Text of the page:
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With the right name, an otherwise complex web feature can be easily understood and digested by users.

Snapchat use of Stories to describe the idea of piecing together different snap videos to tell a story is one example. When logging into StackExchange, we have the option of using OpenID. Today most people in the world never pass a few hours without checking out their Timeline.

With the wrong name, the same feature (arguably), might fail. Does anyone bother checking out their Circles on Google Plus these days? What happened to Instagram Direct?

In naming a new user feature, what are the factors to consider?

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  • Isn't one factor to just enquire what someone thinks that the term actually means? One could start, ofcourse, by trying to stay with known concepts; like you mention in your question. Interesting read: happyemergency.tumblr.com/post/70653086564/…
    – Xabre
    Sep 3 '15 at 9:08
  • Thanks for sharing that article. Helpful! Definitely I would, but even asking around still doesn't seem like an accurate way to gauge how the mass market will perceive it. I think the known concepts methodology might be something. Timeline is a pretty straightforward concept that describe directly the function as it is. Stories, maybe a little. But Circles? Completely confusing, because circles PRIMARILY reference a shape in most cultures today.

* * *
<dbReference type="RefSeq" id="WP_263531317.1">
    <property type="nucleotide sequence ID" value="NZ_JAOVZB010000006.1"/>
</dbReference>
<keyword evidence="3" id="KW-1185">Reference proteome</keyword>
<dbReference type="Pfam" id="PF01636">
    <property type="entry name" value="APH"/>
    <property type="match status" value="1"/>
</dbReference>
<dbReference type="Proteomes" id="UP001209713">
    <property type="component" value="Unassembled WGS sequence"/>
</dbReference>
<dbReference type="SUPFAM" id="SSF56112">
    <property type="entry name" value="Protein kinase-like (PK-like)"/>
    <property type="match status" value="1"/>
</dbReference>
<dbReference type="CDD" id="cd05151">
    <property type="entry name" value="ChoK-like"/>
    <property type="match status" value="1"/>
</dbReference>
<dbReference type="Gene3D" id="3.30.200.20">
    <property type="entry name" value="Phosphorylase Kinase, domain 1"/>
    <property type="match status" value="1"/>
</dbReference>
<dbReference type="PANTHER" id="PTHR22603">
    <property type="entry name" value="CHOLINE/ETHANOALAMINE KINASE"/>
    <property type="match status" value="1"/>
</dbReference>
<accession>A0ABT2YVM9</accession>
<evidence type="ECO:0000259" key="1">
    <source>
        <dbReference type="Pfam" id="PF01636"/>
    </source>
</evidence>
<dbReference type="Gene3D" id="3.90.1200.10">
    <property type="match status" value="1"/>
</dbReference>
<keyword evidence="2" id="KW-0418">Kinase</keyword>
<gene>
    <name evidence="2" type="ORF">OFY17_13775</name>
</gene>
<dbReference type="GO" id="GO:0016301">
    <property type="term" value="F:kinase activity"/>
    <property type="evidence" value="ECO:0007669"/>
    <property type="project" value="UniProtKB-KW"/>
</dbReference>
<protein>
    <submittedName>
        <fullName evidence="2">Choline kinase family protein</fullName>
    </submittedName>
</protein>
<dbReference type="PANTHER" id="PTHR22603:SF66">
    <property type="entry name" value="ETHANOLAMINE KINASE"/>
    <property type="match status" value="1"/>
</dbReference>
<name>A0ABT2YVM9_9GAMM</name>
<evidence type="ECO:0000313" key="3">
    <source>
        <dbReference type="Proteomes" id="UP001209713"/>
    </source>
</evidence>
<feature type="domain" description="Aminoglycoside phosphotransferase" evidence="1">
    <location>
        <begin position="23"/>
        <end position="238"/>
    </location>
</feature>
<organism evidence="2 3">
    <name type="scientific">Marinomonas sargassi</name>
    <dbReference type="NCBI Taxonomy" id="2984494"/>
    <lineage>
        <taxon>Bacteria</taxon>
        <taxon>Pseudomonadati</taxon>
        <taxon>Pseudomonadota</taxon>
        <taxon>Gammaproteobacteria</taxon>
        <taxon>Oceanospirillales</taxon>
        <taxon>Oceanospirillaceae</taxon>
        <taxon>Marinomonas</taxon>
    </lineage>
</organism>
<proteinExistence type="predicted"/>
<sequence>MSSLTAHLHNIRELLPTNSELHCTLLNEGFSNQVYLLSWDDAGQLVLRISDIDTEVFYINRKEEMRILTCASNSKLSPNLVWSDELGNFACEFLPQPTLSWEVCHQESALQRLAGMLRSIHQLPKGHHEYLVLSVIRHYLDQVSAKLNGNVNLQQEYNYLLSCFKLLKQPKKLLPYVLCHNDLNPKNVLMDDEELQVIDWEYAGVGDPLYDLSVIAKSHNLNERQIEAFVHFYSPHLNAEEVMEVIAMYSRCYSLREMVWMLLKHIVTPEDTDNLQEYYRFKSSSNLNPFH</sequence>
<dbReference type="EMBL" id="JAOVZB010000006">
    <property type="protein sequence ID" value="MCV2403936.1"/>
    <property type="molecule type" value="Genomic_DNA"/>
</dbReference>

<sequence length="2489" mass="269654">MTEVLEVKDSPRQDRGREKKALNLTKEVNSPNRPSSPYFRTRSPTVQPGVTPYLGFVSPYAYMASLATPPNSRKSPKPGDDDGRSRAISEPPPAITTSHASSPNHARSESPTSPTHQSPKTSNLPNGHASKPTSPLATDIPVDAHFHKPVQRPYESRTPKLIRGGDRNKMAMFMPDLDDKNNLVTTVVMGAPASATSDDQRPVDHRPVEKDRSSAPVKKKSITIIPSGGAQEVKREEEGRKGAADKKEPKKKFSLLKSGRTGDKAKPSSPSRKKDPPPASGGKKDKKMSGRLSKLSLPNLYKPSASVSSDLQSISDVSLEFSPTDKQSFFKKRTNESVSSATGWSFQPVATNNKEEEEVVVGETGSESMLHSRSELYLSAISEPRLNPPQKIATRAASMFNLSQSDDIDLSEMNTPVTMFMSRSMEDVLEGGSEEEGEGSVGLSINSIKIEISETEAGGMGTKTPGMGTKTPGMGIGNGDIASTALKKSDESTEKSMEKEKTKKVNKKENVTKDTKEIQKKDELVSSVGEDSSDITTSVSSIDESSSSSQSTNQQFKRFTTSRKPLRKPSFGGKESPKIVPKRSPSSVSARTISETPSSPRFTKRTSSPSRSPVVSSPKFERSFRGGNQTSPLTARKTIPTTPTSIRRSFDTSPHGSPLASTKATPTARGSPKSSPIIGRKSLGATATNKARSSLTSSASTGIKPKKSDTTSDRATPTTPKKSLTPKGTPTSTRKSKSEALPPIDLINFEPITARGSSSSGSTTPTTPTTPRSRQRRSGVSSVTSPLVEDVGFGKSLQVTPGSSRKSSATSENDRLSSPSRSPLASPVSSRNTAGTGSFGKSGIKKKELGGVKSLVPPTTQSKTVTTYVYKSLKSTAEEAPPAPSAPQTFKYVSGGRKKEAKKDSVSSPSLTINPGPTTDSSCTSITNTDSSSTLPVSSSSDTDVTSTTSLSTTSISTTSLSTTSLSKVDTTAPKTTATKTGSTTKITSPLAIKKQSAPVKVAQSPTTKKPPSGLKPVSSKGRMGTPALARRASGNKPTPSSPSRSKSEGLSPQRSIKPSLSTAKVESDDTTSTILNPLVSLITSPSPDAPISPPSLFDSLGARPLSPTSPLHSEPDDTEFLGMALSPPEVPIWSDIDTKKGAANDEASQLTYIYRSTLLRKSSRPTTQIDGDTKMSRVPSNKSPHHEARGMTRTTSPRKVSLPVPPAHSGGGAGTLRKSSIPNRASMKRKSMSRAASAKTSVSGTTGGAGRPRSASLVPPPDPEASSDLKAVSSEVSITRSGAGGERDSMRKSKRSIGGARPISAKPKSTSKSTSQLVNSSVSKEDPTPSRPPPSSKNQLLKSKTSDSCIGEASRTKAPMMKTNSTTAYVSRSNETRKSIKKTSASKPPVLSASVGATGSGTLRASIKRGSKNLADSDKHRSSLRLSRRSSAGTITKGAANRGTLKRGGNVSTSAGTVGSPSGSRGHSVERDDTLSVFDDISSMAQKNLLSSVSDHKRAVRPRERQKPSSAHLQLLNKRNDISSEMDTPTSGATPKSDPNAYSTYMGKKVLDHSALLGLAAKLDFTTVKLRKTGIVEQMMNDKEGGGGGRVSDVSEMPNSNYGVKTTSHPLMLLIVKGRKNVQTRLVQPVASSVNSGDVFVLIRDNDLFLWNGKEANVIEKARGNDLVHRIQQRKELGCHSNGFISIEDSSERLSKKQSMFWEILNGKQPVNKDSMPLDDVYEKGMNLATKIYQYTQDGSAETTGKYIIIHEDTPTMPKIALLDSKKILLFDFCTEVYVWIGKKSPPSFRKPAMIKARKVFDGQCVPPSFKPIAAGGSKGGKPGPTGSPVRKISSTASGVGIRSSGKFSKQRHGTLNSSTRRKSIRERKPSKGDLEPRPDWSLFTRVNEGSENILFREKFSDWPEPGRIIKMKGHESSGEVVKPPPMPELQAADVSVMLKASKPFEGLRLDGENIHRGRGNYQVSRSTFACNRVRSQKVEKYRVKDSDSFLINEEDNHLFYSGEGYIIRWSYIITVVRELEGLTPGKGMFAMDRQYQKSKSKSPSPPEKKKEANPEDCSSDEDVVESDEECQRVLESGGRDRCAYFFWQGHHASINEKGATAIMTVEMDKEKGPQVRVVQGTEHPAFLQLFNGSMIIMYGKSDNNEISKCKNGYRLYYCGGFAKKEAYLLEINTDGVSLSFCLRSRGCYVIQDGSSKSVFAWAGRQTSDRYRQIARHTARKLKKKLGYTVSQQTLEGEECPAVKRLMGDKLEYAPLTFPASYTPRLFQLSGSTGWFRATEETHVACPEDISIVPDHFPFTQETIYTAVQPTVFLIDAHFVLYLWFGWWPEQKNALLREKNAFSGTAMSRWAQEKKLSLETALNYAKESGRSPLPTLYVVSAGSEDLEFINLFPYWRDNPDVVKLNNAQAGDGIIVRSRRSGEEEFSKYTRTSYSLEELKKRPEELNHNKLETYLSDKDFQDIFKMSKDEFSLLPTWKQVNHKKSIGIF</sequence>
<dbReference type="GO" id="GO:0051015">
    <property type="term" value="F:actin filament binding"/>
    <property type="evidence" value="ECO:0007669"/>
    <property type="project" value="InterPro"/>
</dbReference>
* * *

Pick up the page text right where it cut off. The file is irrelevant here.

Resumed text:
– blurgoon
    Sep 3 '15 at 11:27
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A big consideration in naming a new user feature is considering real life idioms/metaphors that will relate to the feature.

Interface metaphors, such as the classic desktop metaphor common in graphical user interfaces (GUIs), leverage users’ existing knowledge of a specific domain to enhance the learnability of its software.

https://medium.com/@weareignition/why-ux-designers-should-use-idioms-rather-than-metaphors-f0e4718f4960

  1. Metaphors Can Put Abstract Concepts in Concrete Terms
  2. Metaphors Create Familiarity
  3. Metaphors Can Trigger Emotions
  4. Metaphors Can Draw the Attention of Users
  5. Metaphors Can Motivate Users into Action

http://sixrevisions.com/user-interface/5-reasons-why-metaphors-can-improve-the-user-experience/

For all those names you mentioned the company used the real life names of the concept they were trying to portray. Facebook Timeline - everybody is familiar with a timeline and how they display a series of events in chronological order. If they called it Facebook Feed it might take people longer to understand that concept. Google+ Circles is a reference to real life social circles, Snapchat Stories is immediately recognizable as a story or report of connected events

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  • Good answer. I think Alliteration too is widely used when naming features to make it sound catchy. Sep 16 '15 at 14:28
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When naming a feature, function, or anything of the sort in software, the most important thing you have to consider is clarity and cosiness. The word has to be short and understandable.

That said, naming a feature cannot be considered a success factor. It's the product itself that can conquer minds. The reason why Circles are not mainstream has less to do with the name and more with the product. Google+ in general is not doing good. It's not on a par with Facebook or Twitter.

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